News Briefs – September 19, 2016

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Navy launches new littoral combat ship in Wisconsin

The U.S. Navy has launched a new littoral combat ship in Wisconsin.
The future USS Wichita was christened Sept. 17 at the shipyard in Marinette, where it was built. The ship’s sponsor, novelist Kate Lehrer, wife of former “PBS NewsHour” anchor Jim Leher, broke a champagne bottle across the ship’s bow just before launch. U.S. Sen. Tammy Baldwin of Wisconsin was keynote speaker.
The ship will undergo additional outfitting and testing at Fincantieri Marinette Marine before its anticipated delivery next year.
The speedy warship is the nation’s 13th littoral combat ship. The team led by defense contractor Lockheed Martin has six Freedom-class ships — which have a steel monohull — under construction in Marinette, Wisc., and is procuring materials for three more.
It’s the third U.S. Navy ship named USS Wichita. AP
 

Pentagon: U.S. troops now operating with Turks in Syria

The Pentagon says U.S. troops for the first time are operating alongside Turkish government forces who are fighting Islamic State militants inside Syria.
A Pentagon spokesman, Navy Capt. Jeff Davis, said Sept. 16 the American special operations forces are accompanying Turkish troops who are operating with moderate Syrian opposition forces. He said the Americans are providing the same training, advice and other assistance that U.S. forces have been providing to other Syrian groups — such as the Kurdish-led Syrian Democratic Forces — fighting the Islamic State in northern Syria.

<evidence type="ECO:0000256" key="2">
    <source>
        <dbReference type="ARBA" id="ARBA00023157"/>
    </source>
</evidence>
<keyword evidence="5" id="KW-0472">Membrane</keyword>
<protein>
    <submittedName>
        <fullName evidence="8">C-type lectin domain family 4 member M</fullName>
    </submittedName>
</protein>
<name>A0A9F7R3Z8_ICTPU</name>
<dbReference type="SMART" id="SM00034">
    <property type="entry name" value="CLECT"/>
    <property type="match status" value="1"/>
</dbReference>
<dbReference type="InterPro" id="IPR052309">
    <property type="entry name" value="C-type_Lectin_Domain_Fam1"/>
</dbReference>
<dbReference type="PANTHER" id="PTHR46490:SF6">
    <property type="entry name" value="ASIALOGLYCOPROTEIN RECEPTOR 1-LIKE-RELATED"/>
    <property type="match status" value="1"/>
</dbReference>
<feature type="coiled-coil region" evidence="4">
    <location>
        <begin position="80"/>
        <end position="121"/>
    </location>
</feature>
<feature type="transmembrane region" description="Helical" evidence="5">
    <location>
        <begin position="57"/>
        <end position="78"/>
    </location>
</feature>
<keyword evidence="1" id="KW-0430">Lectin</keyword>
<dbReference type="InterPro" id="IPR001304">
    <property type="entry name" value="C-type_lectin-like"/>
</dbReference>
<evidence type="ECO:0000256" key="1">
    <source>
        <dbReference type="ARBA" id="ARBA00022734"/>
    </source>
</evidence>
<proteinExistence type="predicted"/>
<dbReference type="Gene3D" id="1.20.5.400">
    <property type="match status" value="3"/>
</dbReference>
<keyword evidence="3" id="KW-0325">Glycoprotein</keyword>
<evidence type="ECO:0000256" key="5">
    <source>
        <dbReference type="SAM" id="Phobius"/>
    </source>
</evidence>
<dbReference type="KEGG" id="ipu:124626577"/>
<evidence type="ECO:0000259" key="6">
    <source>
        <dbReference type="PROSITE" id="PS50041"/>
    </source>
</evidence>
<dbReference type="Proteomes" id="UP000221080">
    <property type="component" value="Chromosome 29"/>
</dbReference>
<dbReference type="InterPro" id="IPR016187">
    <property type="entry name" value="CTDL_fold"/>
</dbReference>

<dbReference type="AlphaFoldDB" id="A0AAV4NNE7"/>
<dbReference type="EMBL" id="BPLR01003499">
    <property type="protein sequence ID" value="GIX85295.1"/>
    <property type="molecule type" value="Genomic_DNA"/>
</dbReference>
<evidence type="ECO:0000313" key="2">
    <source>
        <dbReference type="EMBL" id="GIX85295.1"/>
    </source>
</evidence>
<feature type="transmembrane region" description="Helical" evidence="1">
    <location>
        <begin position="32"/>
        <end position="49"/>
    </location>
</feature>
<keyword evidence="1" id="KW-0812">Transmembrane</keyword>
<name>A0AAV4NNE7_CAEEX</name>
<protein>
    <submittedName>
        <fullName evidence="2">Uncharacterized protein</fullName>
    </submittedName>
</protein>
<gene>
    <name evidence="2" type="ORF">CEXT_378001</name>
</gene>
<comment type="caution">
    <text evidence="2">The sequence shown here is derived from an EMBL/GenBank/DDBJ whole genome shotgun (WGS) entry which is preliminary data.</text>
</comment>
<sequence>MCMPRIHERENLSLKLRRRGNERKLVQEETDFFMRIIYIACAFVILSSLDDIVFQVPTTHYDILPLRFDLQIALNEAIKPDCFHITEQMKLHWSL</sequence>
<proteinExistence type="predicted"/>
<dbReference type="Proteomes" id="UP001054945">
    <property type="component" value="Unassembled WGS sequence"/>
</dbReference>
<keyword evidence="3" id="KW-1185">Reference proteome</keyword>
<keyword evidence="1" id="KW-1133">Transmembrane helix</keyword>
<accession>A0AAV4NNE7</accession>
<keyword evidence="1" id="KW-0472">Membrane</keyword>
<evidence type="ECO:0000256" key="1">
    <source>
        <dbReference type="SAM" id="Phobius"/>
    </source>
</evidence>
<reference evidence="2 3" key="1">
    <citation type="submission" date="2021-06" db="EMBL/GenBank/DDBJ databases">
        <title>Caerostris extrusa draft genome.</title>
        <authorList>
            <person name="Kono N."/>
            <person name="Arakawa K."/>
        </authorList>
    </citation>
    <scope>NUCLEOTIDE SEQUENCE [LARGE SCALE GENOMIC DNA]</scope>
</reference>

Davis did not say how many U.S. troops are working with the Turks, but others said it was approximately a few dozen.
Davis said the Americans are just south of the Turkish border, between the towns of Jarablus and Ar Rai. AP
 

Military: Pilot error caused deadly Fort Hood chopper crash

Military investigators say pilot error is to blame for an Army helicopter crash at Fort Hood, Texas, that killed all four servicemen on board.
The internal report says the pilot banked too hard while turning the UH-60 Blackhawk during a Nov. 23 training exercise, stalling the helicopter. It lost altitude, the tail hit a tree and the aircraft crashed.
The Killeen Daily Herald says the report, released Sept. 14, concluded weather was not a factor in the crash but that a lack of daylight may have prevented the pilot from seeing obstacles. The report says there is no evidence any of the crew was impaired and maintenance records indicate the helicopter was mechanically sound before the flight.
The U.S. Army Combat Readiness Center in Alabama will produce a final report. AP
 

Boeing cuts overtime pay for about 80,000 workers

Boeing officials say overtime pay for salaried employees will be severely limited starting next month in another move to cut costs.
The Seattle Times reports Boeing told managers about the new policy in a memo Sept. 13.
The memo cites Boeing’s highly competitive market and says the company will discontinue paid overtime for U.S.-based salaried employees except in the case of preapproved critically needed work.
The policy goes into effect Oct. 14.
Boeing has cut just shy of 4,000 jobs in Washington State this year.
The company has also reduced business travel, purchases of advertising and supplier costs. AP